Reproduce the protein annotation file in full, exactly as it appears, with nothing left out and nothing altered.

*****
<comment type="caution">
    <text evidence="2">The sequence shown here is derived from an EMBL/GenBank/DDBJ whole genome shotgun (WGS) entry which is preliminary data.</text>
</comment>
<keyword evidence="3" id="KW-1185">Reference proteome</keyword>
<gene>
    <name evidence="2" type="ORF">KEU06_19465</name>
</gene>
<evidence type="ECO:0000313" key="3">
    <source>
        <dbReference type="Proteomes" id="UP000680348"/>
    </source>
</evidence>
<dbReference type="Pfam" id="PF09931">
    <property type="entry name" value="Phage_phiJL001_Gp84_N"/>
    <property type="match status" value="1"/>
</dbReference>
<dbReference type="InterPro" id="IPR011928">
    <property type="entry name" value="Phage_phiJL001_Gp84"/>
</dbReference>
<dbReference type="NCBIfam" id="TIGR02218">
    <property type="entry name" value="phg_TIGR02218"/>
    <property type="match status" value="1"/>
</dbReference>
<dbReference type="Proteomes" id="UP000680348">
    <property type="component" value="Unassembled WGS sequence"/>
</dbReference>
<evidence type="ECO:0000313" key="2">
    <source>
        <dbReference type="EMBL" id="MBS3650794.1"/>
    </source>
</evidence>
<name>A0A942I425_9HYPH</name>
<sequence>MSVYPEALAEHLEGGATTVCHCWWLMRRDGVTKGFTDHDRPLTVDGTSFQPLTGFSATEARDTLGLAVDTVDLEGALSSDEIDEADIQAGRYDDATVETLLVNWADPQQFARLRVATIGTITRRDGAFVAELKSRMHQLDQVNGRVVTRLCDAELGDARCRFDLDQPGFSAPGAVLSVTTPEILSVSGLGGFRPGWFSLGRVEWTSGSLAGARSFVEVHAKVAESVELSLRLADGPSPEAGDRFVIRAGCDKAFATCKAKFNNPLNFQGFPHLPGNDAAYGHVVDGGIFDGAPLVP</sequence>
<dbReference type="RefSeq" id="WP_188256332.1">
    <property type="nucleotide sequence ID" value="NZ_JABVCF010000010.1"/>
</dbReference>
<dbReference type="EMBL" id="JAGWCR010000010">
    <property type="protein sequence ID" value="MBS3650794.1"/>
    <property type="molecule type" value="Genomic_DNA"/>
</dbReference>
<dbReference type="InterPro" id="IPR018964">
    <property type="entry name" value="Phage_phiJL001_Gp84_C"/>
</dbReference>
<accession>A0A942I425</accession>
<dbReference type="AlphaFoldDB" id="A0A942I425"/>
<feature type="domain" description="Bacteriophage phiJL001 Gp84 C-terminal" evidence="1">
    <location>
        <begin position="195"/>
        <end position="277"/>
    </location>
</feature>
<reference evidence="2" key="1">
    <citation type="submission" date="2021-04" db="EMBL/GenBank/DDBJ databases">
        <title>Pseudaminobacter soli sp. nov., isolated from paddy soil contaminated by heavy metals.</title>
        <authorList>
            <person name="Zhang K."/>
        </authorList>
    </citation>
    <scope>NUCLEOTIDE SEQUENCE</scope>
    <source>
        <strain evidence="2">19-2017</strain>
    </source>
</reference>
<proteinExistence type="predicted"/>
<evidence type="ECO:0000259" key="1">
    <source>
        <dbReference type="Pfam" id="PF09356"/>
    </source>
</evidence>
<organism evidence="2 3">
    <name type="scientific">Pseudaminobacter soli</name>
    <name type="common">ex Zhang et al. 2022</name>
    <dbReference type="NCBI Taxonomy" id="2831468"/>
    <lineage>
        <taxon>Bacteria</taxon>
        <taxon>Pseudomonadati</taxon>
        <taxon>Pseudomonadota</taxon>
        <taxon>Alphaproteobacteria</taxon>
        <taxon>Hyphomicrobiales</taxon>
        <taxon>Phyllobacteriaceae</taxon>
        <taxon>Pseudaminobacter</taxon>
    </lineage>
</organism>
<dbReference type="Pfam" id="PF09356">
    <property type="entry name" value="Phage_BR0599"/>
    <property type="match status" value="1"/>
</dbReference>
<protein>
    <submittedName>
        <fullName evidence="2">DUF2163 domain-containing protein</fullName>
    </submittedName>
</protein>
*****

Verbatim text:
<comment type="caution">
    <text evidence="2">The sequence shown here is derived from an EMBL/GenBank/DDBJ whole genome shotgun (WGS) entry which is preliminary data.</text>
</comment>
<keyword evidence="3" id="KW-1185">Reference proteome</keyword>
<gene>
    <name evidence="2" type="ORF">KEU06_19465</name>
</gene>
<evidence type="ECO:0000313" key="3">
    <source>
        <dbReference type="Proteomes" id="UP000680348"/>
    </source>
</evidence>
<dbReference type="Pfam" id="PF09931">
    <property type="entry name" value="Phage_phiJL001_Gp84_N"/>
    <property type="match status" value="1"/>
</dbReference>
<dbReference type="InterPro" id="IPR011928">
    <property type="entry name" value="Phage_phiJL001_Gp84"/>
</dbReference>
<dbReference type="NCBIfam" id="TIGR02218">
    <property type="entry name" value="phg_TIGR02218"/>
    <property type="match status" value="1"/>
</dbReference>
<dbReference type="Proteomes" id="UP000680348">
    <property type="component" value="Unassembled WGS sequence"/>
</dbReference>
<evidence type="ECO:0000313" key="2">
    <source>
        <dbReference type="EMBL" id="MBS3650794.1"/>
    </source>
</evidence>
<name>A0A942I425_9HYPH</name>
<sequence>MSVYPEALAEHLEGGATTVCHCWWLMRRDGVTKGFTDHDRPLTVDGTSFQPLTGFSATEARDTLGLAVDTVDLEGALSSDEIDEADIQAGRYDDATVETLLVNWADPQQFARLRVATIGTITRRDGAFVAELKSRMHQLDQVNGRVVTRLCDAELGDARCRFDLDQPGFSAPGAVLSVTTPEILSVSGLGGFRPGWFSLGRVEWTSGSLAGARSFVEVHAKVAESVELSLRLADGPSPEAGDRFVIRAGCDKAFATCKAKFNNPLNFQGFPHLPGNDAAYGHVVDGGIFDGAPLVP</sequence>
<dbReference type="RefSeq" id="WP_188256332.1">
    <property type="nucleotide sequence ID" value="NZ_JABVCF010000010.1"/>
</dbReference>
<dbReference type="EMBL" id="JAGWCR010000010">
    <property type="protein sequence ID" value="MBS3650794.1"/>
    <property type="molecule type" value="Genomic_DNA"/>
</dbReference>
<dbReference type="InterPro" id="IPR018964">
    <property type="entry name" value="Phage_phiJL001_Gp84_C"/>
</dbReference>
<accession>A0A942I425</accession>
<dbReference type="AlphaFoldDB" id="A0A942I425"/>
<feature type="domain" description="Bacteriophage phiJL001 Gp84 C-terminal" evidence="1">
    <location>
        <begin position="195"/>
        <end position="277"/>
    </location>
</feature>
<reference evidence="2" key="1">
    <citation type="submission" date="2021-04" db="EMBL/GenBank/DDBJ databases">
        <title>Pseudaminobacter soli sp. nov., isolated from paddy soil contaminated by heavy metals.</title>
        <authorList>
            <person name="Zhang K."/>
        </authorList>
    </citation>
    <scope>NUCLEOTIDE SEQUENCE</scope>
    <source>
        <strain evidence="2">19-2017</strain>
    </source>
</reference>
<proteinExistence type="predicted"/>
<evidence type="ECO:0000259" key="1">
    <source>
        <dbReference type="Pfam" id="PF09356"/>
    </source>
</evidence>
<organism evidence="2 3">
    <name type="scientific">Pseudaminobacter soli</name>
    <name type="common">ex Zhang et al. 2022</name>
    <dbReference type="NCBI Taxonomy" id="2831468"/>
    <lineage>
        <taxon>Bacteria</taxon>
        <taxon>Pseudomonadati</taxon>
        <taxon>Pseudomonadota</taxon>
        <taxon>Alphaproteobacteria</taxon>
        <taxon>Hyphomicrobiales</taxon>
        <taxon>Phyllobacteriaceae</taxon>
        <taxon>Pseudaminobacter</taxon>
    </lineage>
</organism>
<dbReference type="Pfam" id="PF09356">
    <property type="entry name" value="Phage_BR0599"/>
    <property type="match status" value="1"/>
</dbReference>
<protein>
    <submittedName>
        <fullName evidence="2">DUF2163 domain-containing protein</fullName>
    </submittedName>
</protein>